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2009-10 Oxford Companions - An Opera in Three Acts

[view score] $ 50  Contact the composer directly

  • Act 1 - A Man with a Mind [listen]
  • Act 1 - The Walk Home [listen]
  • Act 2 - The Anagram [listen]
  • Act 3 - Neil on the Street [listen]
  • Act 3 - The Bus Stop (Finale) [listen]

Giancarlo Aquilanti - Composer Neil Van Leeuwen - Librettist

Our story takes place at Oxford University, focusing on three young adults whose families fell on opposite sides during the War. But they don't become aware of this until they've already become friends and lovers. Marcus Liebkind is an American philosophy student with German roots. His father was a theologian who was put to death by Nazis in Munich for being in the Resistance. In Act I, Marcus meets Carlos and Amelia Davelon, Argentinean twins-also with German roots. Believing that their family moved to Argentina before the War, Marcus befriends both and falls in love with Amelia. At the beginning of Act II, Carlos discovers that Marcus and Amelia have become secretly engaged. Contrary to their expectations, he's thrilled! He can think of no better brother-in-law than Marcus. Carlos sends word to his father, Heinrich, inviting him to England to meet his future son. Heinrich comes. But after an exuberant dinner celebrating the young couple, Heinrich lets slip that his family left Munich after the War. Marcus, suspicious and upset, and turns to drink with his friend Neil Hardingham, a lower-class jokester Brit who made it into Oxford to do mathematics. Neil suggests they play anagrams while drinking, turning the names of people they know into dirty words. After two rounds, Neil suggests they do "Davelon," the last name of Carlos and Amelia. Marcus resists, but then discovers the crucial link: "Davelon" is an anagram for "von Adel." Kommissar Heinrich von Adel was the Gestapo Chief in Munich during the War and signed off on his father's execution. Act III begins with Marcus wandering the streets of Oxford. To his surprise, he finds himself at the Oxford Police Station. Entering, he tells the Chief of a Nazi criminal in England. The Chief puts him in touch with the Secret Intelligence Service (SIS). The SIS operator tells him there is nothing they can do under British Law, but puts Marcus in touch with the Mossad, Israel's intelligence service. The British authorities can't legally take action against Heinrich, but neither do they have to interfere with the Mossad. In the next scene, Heinrich is still in Oxford, admiring the architecture with his two children, when a mysterious character asks him about his identity. In a flash, two other agents appear and abduct Heinrich. Carlos attempts to fight back. When British authorities arrive, they see him fighting with one of the agents. They arrest Carlos while the agent gets away. Heinrich has vanished; Carlos is in jail. To make matters worse, the hoodlums sharing the holding cell with Carlos discover that he's German. They too were toddlers during the War and even lost family members. They take their festering anger out on Carlos, beating him so severely that he has to go to the hospital. In the penultimate scene, Marcus visits Carlos in the hospital to apologize for betraying his family. Carlos apologizes to him, saying he was self-deceived about his father's identity. Carlos dies before Marcus' eyes, and Marcus weeps. Amelia comes in, saying she still loves him. The lights on stage dim, as Marcus tells Amelia they can never be together because of their histories. The final scene is set fifty years in the future, in 2010. Marcus is an aging philosophy professor, walking down the street and reflecting on life. A student comes up to him, asking what action is right when the demands of love and justice conflict. Marcus says the only way to solve that dilemma is to avoid getting into it. Marcus continues on, arriving at a figure seated on a bus stop bench. That figure stands up and is none other than Amelia. They embrace, reunited. The opera ends with the Chorus:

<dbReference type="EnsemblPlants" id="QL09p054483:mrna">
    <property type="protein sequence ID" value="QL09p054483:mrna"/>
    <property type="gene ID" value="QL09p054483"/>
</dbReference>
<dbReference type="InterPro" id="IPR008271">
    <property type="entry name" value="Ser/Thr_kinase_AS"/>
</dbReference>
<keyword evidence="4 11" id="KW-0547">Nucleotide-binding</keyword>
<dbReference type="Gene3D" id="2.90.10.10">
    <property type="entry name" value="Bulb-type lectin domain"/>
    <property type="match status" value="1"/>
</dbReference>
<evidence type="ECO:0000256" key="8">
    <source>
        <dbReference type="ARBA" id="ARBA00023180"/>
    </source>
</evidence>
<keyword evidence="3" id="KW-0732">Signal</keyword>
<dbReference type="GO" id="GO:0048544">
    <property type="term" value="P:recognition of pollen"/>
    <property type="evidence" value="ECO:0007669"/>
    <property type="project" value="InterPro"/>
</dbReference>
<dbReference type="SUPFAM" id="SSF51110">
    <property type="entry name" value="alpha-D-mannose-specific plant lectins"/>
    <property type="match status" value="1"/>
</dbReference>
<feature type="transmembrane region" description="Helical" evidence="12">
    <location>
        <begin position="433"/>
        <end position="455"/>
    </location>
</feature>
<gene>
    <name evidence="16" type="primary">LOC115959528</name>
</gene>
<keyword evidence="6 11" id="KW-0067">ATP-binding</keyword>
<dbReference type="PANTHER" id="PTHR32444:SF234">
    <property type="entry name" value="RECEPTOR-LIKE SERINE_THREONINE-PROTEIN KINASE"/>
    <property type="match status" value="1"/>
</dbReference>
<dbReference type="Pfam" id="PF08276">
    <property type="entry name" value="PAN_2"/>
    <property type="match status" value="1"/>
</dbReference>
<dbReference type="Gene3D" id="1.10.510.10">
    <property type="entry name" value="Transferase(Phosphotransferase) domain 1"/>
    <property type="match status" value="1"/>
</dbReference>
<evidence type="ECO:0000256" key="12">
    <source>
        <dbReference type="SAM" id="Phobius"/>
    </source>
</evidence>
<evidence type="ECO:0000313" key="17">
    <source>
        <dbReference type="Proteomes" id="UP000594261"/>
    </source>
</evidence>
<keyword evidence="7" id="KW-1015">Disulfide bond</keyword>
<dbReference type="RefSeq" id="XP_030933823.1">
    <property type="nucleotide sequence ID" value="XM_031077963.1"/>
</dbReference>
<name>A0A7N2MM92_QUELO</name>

We are all in life companions. Friendship is all we have to give. Brothers, sisters bonded to us: One world, one life, one hope to live

 

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